Red edge: Negative, Pink edge: NotPositive
Light green edge: NotNegative, Green edge: Positive

2To old political hands , wise to the ways of candidates and money , 1972 was a watershed year .
3Richard M. Nixon 's re-election campaign was awash in cash , secretly donated by corporations and individuals .
4Fred Wertheimer , a longtime supporter of campaign finance regulation , was then a lawyer for Common Cause .
5He vividly recalls the weeks leading up to April 7 , 1972 , before a new campaign finance law went into effect requiring the disclosure of the names of individual donors .
6`` Contributors , '' he said , `` were literally flying into Washington with satchels of cash . ''
7The Committee for the Re-Election of the President was also illegally hauling in many millions of dollars from corporations , many of which felt pressured into making contributions .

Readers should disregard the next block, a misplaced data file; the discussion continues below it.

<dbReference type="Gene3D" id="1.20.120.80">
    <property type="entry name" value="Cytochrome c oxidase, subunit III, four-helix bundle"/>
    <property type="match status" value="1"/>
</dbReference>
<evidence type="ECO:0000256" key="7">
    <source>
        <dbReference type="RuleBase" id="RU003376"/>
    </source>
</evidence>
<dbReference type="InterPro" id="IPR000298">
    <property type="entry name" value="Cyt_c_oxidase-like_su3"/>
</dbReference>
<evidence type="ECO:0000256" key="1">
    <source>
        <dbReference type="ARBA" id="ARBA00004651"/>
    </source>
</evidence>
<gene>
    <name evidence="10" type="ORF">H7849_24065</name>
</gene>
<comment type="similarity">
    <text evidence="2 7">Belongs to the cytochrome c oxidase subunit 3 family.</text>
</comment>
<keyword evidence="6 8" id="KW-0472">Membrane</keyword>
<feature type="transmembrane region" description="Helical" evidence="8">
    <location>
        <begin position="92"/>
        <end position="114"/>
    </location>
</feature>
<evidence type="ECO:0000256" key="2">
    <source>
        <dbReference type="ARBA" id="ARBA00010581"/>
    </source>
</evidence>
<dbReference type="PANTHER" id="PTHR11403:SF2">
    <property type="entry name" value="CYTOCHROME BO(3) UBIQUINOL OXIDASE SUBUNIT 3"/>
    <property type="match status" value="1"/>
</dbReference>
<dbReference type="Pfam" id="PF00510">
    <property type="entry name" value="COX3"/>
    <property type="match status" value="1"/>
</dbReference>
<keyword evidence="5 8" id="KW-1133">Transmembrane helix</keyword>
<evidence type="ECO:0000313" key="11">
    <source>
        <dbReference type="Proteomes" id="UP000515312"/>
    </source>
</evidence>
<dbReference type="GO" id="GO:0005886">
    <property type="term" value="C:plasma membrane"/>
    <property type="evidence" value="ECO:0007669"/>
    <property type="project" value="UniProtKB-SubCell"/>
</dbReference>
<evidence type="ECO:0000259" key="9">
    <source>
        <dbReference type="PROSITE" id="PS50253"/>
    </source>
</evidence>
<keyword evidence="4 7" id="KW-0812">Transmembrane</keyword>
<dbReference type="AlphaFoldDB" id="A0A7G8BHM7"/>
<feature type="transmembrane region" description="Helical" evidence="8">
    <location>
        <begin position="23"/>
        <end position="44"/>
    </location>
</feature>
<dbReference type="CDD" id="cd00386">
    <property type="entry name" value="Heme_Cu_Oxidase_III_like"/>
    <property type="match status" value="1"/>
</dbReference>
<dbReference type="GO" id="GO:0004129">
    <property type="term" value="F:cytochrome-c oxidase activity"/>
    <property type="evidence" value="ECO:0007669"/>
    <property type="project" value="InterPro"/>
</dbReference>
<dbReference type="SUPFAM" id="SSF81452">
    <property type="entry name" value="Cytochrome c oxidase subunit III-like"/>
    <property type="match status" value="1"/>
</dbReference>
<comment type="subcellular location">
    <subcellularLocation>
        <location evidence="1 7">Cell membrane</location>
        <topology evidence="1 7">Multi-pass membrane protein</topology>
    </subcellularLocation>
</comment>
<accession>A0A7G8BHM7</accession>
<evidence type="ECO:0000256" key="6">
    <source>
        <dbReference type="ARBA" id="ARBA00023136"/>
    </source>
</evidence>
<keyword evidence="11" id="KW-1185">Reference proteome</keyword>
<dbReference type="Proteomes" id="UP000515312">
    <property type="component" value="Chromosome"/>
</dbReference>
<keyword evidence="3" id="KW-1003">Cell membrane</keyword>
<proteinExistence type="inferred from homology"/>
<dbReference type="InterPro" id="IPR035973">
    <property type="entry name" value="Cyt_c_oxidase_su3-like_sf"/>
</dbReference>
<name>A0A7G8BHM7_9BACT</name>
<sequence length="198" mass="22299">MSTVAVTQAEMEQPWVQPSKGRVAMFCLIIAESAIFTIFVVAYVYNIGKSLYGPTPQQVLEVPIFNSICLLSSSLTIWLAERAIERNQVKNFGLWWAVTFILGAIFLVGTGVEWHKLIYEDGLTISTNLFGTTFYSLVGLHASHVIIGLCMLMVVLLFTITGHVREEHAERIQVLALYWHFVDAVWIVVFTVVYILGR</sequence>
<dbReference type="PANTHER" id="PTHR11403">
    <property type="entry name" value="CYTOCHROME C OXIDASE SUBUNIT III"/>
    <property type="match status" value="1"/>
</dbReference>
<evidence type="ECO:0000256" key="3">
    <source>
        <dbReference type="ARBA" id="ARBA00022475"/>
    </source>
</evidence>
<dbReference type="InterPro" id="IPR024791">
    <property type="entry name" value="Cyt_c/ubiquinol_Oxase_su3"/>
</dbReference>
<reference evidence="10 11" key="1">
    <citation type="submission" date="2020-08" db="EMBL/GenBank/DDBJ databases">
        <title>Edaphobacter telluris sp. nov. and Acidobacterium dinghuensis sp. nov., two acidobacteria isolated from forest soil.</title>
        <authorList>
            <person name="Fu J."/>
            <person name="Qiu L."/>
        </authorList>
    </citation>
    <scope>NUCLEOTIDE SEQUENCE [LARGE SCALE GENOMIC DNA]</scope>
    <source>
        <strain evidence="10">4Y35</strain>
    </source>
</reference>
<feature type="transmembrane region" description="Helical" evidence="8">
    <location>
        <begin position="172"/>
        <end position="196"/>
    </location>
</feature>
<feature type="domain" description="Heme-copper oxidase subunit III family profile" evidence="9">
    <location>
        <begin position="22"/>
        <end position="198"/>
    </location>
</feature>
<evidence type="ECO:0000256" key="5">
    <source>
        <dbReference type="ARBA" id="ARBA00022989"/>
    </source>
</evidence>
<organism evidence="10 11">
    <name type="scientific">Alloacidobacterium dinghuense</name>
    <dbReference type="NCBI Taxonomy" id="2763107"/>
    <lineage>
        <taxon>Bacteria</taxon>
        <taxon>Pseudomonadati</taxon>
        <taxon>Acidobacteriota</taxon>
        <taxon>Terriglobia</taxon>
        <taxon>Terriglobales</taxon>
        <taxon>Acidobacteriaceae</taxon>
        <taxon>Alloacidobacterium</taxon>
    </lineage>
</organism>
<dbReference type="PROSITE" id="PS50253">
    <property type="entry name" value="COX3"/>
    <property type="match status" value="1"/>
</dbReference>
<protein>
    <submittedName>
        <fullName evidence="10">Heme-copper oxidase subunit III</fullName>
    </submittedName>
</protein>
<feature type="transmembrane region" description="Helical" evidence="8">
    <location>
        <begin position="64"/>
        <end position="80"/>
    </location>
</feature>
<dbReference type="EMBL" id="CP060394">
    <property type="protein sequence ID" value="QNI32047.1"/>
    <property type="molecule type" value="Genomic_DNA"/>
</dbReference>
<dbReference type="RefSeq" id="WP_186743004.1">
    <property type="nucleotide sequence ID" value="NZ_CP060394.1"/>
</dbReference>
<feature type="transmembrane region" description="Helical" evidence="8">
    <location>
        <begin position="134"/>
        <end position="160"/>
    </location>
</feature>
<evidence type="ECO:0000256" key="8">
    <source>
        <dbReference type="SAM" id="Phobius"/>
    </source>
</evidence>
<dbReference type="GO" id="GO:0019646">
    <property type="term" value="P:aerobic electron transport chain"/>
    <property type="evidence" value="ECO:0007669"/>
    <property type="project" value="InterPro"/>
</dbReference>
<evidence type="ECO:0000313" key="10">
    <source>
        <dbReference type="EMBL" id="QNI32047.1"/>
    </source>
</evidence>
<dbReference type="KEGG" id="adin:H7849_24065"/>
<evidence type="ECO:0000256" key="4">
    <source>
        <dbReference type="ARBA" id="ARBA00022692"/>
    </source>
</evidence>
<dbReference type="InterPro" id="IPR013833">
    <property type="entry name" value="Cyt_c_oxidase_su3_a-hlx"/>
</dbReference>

8The record of donors was so tightly held that it was kept in a locked drawer by Rose Mary Woods , Nixon 's secretary .
9The list -- which came to be known as `` Rose Mary 's Baby '' -- was n't released until Wertheimer forced the issue through a lawsuit .
10Among those on the list were William Keeler , the chief executive of Phillips Petroleum , who pleaded guilty during the post-Watergate prosecutions to making an illegal corporate donation .
11Rose Mary 's Baby itself , now an artifact of the nation 's biggest political scandal , sits in the Watergate collection of the National Archives .
12In this year 's midterm elections , there is no talk of satchels of cash from donors .
13Nor is there any hint of illegal actions reaching Watergate-like proportions .
14But the fundraising practices that earned people convictions in Watergate -- giving direct corporate money to a campaign and doing so secretly -- are back in a different form in 2010 .
15This time around , the corporations are still giving secretly , but legally .